Men on the Verge of a Nervous Breakdown: Masculinity in Contemporary Culture and Literature
Here's an excerpt from Interlitteraria, a Central and Eastern European Library I discovered recently. (Isn't the internet great!) Their introduction page advises that they are open to all serious discussions, from a comparative point of view, on literary and cultural processes that stir, both undermining and balancing, the world of our days. It's a paid service similar to Questia, but they offer a two-week free trial. So for you deep thinkers, read on...
"Although mental breakdowns have traditionally been associated with women, men are increasingly facing an identity crisis as norms prescribed to them are no longer in harmony with the contemporary world. It is time for men to come to an understanding that they, too, have gender. Up to now masculinity has largely been defined in negative terms, as something that is not feminine. Thus, changes in the roles of women should have been accompanied by changes in the roles of men.
That, however, has not happened. Suzanne Franks argues “that as women’s identities have broadened and encroached upon male territory, instead of swapping and merging of identities, men moved further into the traditional heartland of male identity — the drinking, shagging, sporty stereotype” (Franks 1999: 167).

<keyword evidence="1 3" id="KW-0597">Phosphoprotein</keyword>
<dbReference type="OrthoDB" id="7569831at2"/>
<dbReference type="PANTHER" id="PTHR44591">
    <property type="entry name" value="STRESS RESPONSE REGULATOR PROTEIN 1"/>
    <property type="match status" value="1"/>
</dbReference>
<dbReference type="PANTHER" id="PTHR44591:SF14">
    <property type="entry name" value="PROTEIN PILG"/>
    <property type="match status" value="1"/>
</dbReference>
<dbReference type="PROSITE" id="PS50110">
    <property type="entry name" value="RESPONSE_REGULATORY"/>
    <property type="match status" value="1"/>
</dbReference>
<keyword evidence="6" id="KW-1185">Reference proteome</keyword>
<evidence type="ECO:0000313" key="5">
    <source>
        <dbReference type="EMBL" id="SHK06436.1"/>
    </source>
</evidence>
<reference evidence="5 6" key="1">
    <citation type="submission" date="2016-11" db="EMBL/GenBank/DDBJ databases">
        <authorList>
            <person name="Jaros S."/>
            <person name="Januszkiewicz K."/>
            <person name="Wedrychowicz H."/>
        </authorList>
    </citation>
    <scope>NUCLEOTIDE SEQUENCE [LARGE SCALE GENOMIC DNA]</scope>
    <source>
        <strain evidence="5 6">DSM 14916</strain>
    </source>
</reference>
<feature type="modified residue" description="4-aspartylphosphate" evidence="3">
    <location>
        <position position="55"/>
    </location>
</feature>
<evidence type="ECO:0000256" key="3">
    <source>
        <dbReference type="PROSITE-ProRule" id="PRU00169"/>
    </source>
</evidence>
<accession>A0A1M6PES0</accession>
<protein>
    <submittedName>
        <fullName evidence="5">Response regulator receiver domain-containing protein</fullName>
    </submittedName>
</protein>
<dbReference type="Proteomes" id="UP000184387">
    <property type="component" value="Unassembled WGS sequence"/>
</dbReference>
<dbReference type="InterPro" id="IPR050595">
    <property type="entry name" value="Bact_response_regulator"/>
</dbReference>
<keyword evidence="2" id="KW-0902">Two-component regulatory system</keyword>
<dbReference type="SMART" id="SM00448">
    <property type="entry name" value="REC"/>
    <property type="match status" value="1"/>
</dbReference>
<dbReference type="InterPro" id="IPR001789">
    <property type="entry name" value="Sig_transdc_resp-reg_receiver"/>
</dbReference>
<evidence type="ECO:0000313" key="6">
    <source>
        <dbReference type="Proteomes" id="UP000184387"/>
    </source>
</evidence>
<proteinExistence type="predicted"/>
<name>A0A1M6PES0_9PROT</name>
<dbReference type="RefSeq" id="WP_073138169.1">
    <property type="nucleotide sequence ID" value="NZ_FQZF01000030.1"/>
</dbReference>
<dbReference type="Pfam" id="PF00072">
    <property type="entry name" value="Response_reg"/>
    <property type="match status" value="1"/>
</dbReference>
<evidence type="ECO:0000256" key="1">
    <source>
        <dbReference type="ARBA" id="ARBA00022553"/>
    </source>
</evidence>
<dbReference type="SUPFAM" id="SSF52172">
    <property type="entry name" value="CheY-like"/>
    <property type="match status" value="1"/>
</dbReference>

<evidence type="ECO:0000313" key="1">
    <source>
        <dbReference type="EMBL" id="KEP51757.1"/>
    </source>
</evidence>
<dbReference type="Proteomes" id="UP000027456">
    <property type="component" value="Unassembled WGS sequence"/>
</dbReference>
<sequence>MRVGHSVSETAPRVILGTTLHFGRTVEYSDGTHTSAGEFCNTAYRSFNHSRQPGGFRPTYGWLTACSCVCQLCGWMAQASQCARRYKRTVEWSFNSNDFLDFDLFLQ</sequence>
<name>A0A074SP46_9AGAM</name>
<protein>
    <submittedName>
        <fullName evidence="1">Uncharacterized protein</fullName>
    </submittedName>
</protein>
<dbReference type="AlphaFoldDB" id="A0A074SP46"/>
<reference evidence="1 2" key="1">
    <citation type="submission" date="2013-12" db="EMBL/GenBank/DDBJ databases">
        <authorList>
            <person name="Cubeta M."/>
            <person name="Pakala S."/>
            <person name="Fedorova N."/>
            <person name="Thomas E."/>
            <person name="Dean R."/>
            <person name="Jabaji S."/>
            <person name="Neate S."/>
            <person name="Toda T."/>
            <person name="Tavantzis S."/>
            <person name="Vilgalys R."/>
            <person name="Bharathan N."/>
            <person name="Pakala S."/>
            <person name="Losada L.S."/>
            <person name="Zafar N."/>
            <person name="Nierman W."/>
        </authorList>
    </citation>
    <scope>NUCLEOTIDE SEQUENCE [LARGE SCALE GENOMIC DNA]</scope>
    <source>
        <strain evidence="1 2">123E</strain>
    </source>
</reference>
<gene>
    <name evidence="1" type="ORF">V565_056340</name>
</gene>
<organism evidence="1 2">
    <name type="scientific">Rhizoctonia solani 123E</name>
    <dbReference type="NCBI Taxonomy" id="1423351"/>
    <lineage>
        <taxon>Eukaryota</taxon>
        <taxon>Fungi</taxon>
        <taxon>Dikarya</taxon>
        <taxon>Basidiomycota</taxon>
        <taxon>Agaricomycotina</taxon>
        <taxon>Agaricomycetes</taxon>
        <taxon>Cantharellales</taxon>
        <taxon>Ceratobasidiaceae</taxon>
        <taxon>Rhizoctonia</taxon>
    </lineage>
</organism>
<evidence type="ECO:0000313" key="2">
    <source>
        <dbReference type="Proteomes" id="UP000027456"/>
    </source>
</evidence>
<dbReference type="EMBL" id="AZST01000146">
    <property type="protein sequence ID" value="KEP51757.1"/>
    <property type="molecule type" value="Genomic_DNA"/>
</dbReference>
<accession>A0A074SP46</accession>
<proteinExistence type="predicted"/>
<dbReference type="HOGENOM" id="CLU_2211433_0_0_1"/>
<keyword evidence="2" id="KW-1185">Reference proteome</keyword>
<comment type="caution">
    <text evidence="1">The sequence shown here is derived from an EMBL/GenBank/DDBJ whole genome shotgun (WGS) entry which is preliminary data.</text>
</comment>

The re-appearance of emphatically masculine superheroes and sexist stereotypes in recent popular culture indicates a frenzied attempt to quell the anxiety. The violent and often irrational counter-reaction to the women’s advancement and, especially, feminist movement eloquently speaks of male insecurity — men sure of their own identity would not have to fear women but welcome more equitable and harmonious co-operation with them.[...]"